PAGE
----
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Cibacron Blue - Agarose
Catalog Number: 191263
Cibacron Blue - Agarose
Molecular Formula: C29H20N7O11S3Cl
Molecular Weight: 774.168
Ligand: Contains 2-5 umoles of Cibacron Blue F3GA per ml gel. 4% crosslinked agarose; molecular exclusion limit is approximately 20 million dalton. Specific ligand concentration is determined by aliquot of resin suspended in 75% glycerol andn OD260 measured against unsubstituted agarose beads.
Bead Size Distribution: Approximately 60 - 160 um.
Form: Suspension in distilled water containing 20% ethanol as a preservative.
Applications: Useful in the isolation of enzymes requiring NAD+ and NADP, albumin, interferon, steroid receptors, and 1,25-Dihydroxyvitamin D3-receptor.
Description: Certain reactive textile dyes have been found to bind to proteins especially those with affinities to various nucleotides.3,8 Immobilized dyes have been found to bind from 5 to 60% of the proteins in various crude cell extracts.11 The affinity of a specific dye for a particular nucleotide binding site on a protein cannot be predicted. The affinity for reactive dyes to proteins may be due to substrate/cofactor similarities as well as hydrophobic and ion exchange properties. Some proteins have been found to require the addition of divalent cations for binding to dye resins.5 Nonionic detergents have been found to encapsulate immobilized dyes in micelles and prevent proteins from binding. Low concentrations of anionic detergents will be repelled by the negative charge on most reactive dyes and may not interfere with protein binding.10
Cibacron blue has been shown to bind to several enzymes with known affinities to nucleotide cofactors. It has also been shown to bind to dehydrogenases9, kinases7,13, restriction endonucleases1, albumin14, and interferon.6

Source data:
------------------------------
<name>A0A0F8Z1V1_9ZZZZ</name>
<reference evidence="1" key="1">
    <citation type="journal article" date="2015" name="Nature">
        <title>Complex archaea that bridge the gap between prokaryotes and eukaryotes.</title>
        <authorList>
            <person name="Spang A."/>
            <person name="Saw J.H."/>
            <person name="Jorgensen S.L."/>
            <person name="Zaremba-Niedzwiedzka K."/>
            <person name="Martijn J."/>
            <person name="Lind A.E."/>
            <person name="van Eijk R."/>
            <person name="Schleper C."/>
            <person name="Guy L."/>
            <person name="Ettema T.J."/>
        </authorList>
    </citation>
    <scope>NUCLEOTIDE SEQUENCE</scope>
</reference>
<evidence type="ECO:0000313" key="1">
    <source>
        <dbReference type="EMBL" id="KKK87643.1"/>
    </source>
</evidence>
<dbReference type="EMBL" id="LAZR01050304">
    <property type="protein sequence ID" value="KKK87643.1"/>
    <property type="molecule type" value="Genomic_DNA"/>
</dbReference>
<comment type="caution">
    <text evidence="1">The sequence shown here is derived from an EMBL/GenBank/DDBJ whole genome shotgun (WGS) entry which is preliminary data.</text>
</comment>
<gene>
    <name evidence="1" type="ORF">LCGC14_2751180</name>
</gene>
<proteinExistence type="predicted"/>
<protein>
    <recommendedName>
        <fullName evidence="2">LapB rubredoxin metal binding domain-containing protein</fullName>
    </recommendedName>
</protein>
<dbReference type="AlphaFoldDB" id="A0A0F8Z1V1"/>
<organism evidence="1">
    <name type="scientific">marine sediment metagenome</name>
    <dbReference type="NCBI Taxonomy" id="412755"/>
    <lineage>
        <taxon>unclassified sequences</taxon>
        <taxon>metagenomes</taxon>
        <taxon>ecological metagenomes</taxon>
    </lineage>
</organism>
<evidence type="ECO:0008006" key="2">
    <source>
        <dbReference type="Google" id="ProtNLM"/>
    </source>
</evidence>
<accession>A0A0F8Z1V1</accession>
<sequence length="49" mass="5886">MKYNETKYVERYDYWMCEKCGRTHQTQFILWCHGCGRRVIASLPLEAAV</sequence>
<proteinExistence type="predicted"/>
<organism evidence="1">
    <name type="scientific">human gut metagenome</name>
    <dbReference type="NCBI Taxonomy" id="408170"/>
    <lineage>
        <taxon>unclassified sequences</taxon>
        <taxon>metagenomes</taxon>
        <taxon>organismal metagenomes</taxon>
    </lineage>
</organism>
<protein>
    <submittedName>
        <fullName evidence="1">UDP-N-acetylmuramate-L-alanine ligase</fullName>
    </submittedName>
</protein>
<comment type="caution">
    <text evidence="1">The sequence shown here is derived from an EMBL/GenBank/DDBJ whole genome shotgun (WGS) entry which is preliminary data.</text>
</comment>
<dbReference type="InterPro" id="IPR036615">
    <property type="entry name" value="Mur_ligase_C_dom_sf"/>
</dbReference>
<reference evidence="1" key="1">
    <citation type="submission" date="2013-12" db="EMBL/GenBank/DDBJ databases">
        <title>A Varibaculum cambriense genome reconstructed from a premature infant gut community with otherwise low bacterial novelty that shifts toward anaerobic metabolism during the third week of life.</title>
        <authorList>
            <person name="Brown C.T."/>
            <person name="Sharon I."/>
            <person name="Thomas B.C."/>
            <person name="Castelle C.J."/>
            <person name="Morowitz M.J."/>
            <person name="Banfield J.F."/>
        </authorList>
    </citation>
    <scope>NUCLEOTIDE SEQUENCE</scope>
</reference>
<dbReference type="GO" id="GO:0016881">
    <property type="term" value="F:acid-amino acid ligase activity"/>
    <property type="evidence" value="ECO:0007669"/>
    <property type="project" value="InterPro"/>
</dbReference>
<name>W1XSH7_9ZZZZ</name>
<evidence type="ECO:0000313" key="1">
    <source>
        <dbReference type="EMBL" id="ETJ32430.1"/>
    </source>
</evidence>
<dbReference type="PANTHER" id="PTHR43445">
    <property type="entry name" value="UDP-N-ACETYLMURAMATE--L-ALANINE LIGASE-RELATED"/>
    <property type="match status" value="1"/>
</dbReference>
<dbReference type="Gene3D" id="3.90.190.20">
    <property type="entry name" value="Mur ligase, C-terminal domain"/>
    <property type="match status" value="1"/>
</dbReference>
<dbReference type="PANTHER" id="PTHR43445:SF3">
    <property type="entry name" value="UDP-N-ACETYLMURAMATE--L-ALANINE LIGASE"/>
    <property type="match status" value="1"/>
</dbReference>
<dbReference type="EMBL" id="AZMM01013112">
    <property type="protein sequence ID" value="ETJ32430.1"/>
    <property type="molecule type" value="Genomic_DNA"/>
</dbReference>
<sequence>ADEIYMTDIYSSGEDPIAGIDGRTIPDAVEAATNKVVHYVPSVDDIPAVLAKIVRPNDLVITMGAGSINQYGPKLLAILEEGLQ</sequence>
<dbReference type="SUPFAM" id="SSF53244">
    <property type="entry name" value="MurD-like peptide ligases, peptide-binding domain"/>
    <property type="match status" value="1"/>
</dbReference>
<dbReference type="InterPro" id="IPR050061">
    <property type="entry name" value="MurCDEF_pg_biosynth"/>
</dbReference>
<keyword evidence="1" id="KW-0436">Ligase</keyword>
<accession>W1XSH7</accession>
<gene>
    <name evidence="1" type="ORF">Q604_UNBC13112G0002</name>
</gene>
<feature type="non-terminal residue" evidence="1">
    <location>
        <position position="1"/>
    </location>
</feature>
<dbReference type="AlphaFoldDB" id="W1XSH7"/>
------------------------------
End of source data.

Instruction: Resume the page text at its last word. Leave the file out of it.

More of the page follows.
Suggested Conditions for Use:
Protein determination should be performed on the sample to be loaded as well as the wash and eluant fractions. Protein binding capacity will vary greatly and can exceed 20 mg per ml of resin. Most steps can be done either in a column or batchwise using a filter funnel or centrifugation. Care should be taken to prevent the media from drying out completely.
1. Equilibrate the suspension with 5-10 column volumes of 0.01 M Tris-HCl, pH 7.5-8.0 (Equilibration buffer). Other buffer systems and additional components such as EDTA, divalent cations, or mercaptoethanol can be used. Some hydrolysis of the dye linage may occur. Free dye must be washed out prior to usage.
2. Absorb the protein solution on the column. Typical sample loading time is 100 cm/hr.
3. Continue washing with 3-10 column volumes of equilibration buffer to remove unbound protein.
4. Elute with 0.01 M Tris-HCl, pH 7.5 - 8.0, + 1.5 M NaCl. Other salts such as KCl, CaCl2, NH4Cl or (NH4)2SO4 may also be used. Other eluants may include pH shifts, nucleotides/cofactors (5-50 mM), urea (0.5 - 6.0 M), guanidine, sodium thiocyanate, Triton® X-100 (0.1 - 2%) or ethylene glycol (0.1 - 2%). Typical elution time is 50 cm/hr.
Regeneration and Storage: Wash suspension with approximately 5-10 column volumes of each solution.
1. 0.1 M Borate, pH 9.8 + 1.0 M NaCl (make at room temperature with boric acid and sodium hydroxide).
2. 0.1 M Borate pH 9.8 (alternate methods include high and low pH steps or chaotropic agents such as 6 M urea.)
3. Deionized water.
4. 2.0 M NaCl (for storage). Addition of an antimicrobial such as thimerosal or sodium azide should be used for long term storage. Do not freeze. Store at 2-8°C.
- Baksi, K., et al., Biochemistry, v. 17, 4136 (1978).
- Burton, S.J., et al., J. Chromatog., v. 435, 127 (1988).
- Haeckel, R., et al., Hoppe-Seyler's Z. Physiol. Chem., v. 349, 699 (1968).
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- Kobayashi, R. and Fang, V.S., Biochem. Biophys. Res. Commun., v. 69, 1080 (1976).
- Kopperschlager, G., et al., FEBS Lett., v. 1, 137 (1968).
- Lamkin, G.E. and King, E.E., Biochem. Biophys. Res. Commun., v. 72, 560 (1976).
- Robinson, J.B., et al., Proc. Natl. Acad. Sci. USA, v. 77, 5847 (1980).
- Scopes, R.K., J. Chromatog., v. 376, 131 (1986).
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- Thompson, S.T., et al., Proc. Nat. Acad. Sci. USA, v. 72, 669 (1975).
- Travis, J., et al., Biochem. J., v. 157, 301 (1976).